Good Fences Promote Summer Safety; Individuals Sought to Develop Standards
Needless to say, fences provide important barriers. Locked, well-maintained fences keep toddlers out of unattended swimming pools. High chain-link fences can stop whizzing baseballs from injuring pedestrians.
Since 1973, ASTM Committee F14 on Fences has promoted summer safety by producing standards for quality fencing. F14 is seeking individuals to develop new standards and maintain its 30 existing standards. The committee of 120 members meets each winter with the American Fence Association Trade Show and in June at ASTM Committee Week.
Fencing standards developed by Subcommittee F14.10 on Special Applications include standards for fences near residential spas, pools, hot tubs, play areas, ball fields, and tennis courts. The fences for residential spas, pools, and hot tubs was generated by the urging of the U.S. Consumer Products Safety Commissions finding on incidents of drownings and near drownings in pools adjacent to homes and apartments because of the attraction of water by young children, says Arthur H. Mittelstaedt, Jr., Ed.D., Recreation Safety Institute, Ronkonkoma, N.Y. Today, the National Spa and Pool Institute has a Model Barrier Code which is consistent with ASTM F 1908. [Standard Guide for Fences for Residential Outdoor Swimming Pools, Hot Tubs, and Spas.]
Recreational complex owners and operators are the first to complain about cutting up their open space with fencing, says Mittelstaedt, who develops standards with Committee F14. However, they quickly recognize the need to provide fencing and other barriers when conflicts and problems occur.
The fencing for ball fields also has its origins in the safety of the player as well as the spectator, he says. The height of outfield fences at six feet avoids impact to the kidney and head areas of the body to outfielders. It provides a visual barrier and contains fly balls a well as denoting homeruns. The sideline fencing protects the spectators from line drives and other hits to the bleachers. The Standard F 2000 [Guide for Fences for Ballfields and Other Sports Facilities] also has requirements for protection in front of the players benches.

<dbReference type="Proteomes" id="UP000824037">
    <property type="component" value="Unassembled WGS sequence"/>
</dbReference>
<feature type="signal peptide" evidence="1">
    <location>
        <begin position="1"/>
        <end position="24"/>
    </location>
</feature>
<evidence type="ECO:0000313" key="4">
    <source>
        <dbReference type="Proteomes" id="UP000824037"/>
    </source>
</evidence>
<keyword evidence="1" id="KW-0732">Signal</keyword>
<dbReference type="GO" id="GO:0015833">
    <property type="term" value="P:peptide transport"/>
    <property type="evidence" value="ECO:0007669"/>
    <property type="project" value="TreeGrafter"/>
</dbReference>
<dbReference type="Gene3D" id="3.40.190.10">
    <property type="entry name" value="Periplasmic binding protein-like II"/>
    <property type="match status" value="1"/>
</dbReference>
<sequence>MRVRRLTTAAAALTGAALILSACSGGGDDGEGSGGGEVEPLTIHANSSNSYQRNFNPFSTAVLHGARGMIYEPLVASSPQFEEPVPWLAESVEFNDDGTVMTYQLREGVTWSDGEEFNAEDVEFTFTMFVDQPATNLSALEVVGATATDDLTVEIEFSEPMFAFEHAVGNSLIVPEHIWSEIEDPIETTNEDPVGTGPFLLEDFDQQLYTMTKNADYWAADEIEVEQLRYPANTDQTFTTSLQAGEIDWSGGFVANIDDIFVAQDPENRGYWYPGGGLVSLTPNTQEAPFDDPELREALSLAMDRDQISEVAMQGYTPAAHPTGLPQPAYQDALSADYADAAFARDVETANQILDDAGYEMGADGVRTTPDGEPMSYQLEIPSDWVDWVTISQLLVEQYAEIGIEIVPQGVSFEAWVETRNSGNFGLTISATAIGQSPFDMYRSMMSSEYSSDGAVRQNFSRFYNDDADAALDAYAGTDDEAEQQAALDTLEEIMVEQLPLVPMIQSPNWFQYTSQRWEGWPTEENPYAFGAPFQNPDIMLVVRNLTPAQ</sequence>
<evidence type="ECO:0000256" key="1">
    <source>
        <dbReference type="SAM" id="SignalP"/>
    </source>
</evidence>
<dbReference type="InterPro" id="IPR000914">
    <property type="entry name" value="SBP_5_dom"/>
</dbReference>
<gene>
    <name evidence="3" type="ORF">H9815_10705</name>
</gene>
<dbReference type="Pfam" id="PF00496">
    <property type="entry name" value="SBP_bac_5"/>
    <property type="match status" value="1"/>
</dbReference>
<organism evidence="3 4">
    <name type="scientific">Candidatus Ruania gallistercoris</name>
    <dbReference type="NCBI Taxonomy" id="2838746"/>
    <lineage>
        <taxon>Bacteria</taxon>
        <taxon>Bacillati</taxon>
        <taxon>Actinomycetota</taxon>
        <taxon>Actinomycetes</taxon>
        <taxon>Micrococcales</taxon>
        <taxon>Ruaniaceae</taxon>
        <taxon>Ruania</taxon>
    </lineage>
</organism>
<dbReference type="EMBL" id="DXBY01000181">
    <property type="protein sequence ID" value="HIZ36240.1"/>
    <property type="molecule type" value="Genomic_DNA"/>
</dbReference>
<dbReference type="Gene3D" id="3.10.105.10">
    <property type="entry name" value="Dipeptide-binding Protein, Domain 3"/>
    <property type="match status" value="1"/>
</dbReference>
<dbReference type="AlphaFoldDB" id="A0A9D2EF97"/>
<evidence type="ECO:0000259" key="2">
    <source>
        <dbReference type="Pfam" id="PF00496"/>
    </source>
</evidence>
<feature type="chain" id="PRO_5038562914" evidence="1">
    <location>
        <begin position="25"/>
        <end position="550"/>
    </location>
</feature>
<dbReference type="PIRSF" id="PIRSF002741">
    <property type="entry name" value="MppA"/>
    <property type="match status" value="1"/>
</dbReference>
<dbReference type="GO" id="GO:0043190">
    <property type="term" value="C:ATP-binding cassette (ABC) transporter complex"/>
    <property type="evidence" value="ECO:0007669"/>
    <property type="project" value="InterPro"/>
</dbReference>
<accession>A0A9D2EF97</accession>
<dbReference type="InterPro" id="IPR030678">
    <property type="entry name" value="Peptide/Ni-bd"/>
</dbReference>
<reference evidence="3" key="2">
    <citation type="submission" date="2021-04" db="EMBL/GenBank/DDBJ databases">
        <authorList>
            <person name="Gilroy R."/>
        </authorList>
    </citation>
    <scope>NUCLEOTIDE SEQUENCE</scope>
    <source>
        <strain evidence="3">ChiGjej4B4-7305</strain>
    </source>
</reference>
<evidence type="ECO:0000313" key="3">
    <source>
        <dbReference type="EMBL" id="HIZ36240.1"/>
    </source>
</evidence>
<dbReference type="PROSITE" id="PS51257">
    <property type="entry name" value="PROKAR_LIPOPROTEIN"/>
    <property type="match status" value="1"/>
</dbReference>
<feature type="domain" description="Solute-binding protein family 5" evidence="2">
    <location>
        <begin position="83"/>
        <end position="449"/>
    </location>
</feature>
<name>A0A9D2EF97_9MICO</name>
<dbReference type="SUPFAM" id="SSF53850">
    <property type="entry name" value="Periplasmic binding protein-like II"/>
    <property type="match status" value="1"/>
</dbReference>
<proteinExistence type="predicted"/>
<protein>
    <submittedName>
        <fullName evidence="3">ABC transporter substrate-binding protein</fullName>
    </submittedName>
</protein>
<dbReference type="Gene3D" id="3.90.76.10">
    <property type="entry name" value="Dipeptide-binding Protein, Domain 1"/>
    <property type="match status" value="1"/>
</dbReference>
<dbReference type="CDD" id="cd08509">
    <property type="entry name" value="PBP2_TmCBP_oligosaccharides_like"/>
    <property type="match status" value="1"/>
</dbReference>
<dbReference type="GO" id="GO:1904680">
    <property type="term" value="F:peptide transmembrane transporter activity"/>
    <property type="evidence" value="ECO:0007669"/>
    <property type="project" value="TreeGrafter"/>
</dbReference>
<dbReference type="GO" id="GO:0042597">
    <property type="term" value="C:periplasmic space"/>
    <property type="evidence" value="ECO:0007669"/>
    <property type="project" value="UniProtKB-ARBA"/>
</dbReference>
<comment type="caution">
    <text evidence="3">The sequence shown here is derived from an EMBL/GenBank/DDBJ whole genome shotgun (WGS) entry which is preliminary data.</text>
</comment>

Subcommittee F14.10 fence standards address issues such as footholds and handholds, tearing or cutting of fabric, gate-latching devices, self-closing gate hinges, fabric abuse-resistance, vertical/horizontal post placement, mesh size, and more. The group welcomes participation as it develops standards designed to uniformly improve the performance and quality of these devices.
Direct technical questions to Subcommittee F14.10 chairman William G. Ullrich, Master Halco Inc., Annapolis, Md. (phone: 410/295-7944) or Arthur H. Mittelstaedt, Jr., Ed.D., Recreation Safety Institute (phone: 516/883-6399; fax: 516/883-1814).
Committee F14 meets Feb. 24-25 in Orlando, Fla., in conjunction with the American Fence Association Trade Show. For membership or meeting details, contact Tom OToole, manager, Technical Committee Operations, ASTM International (phone: 610/832-9739). //
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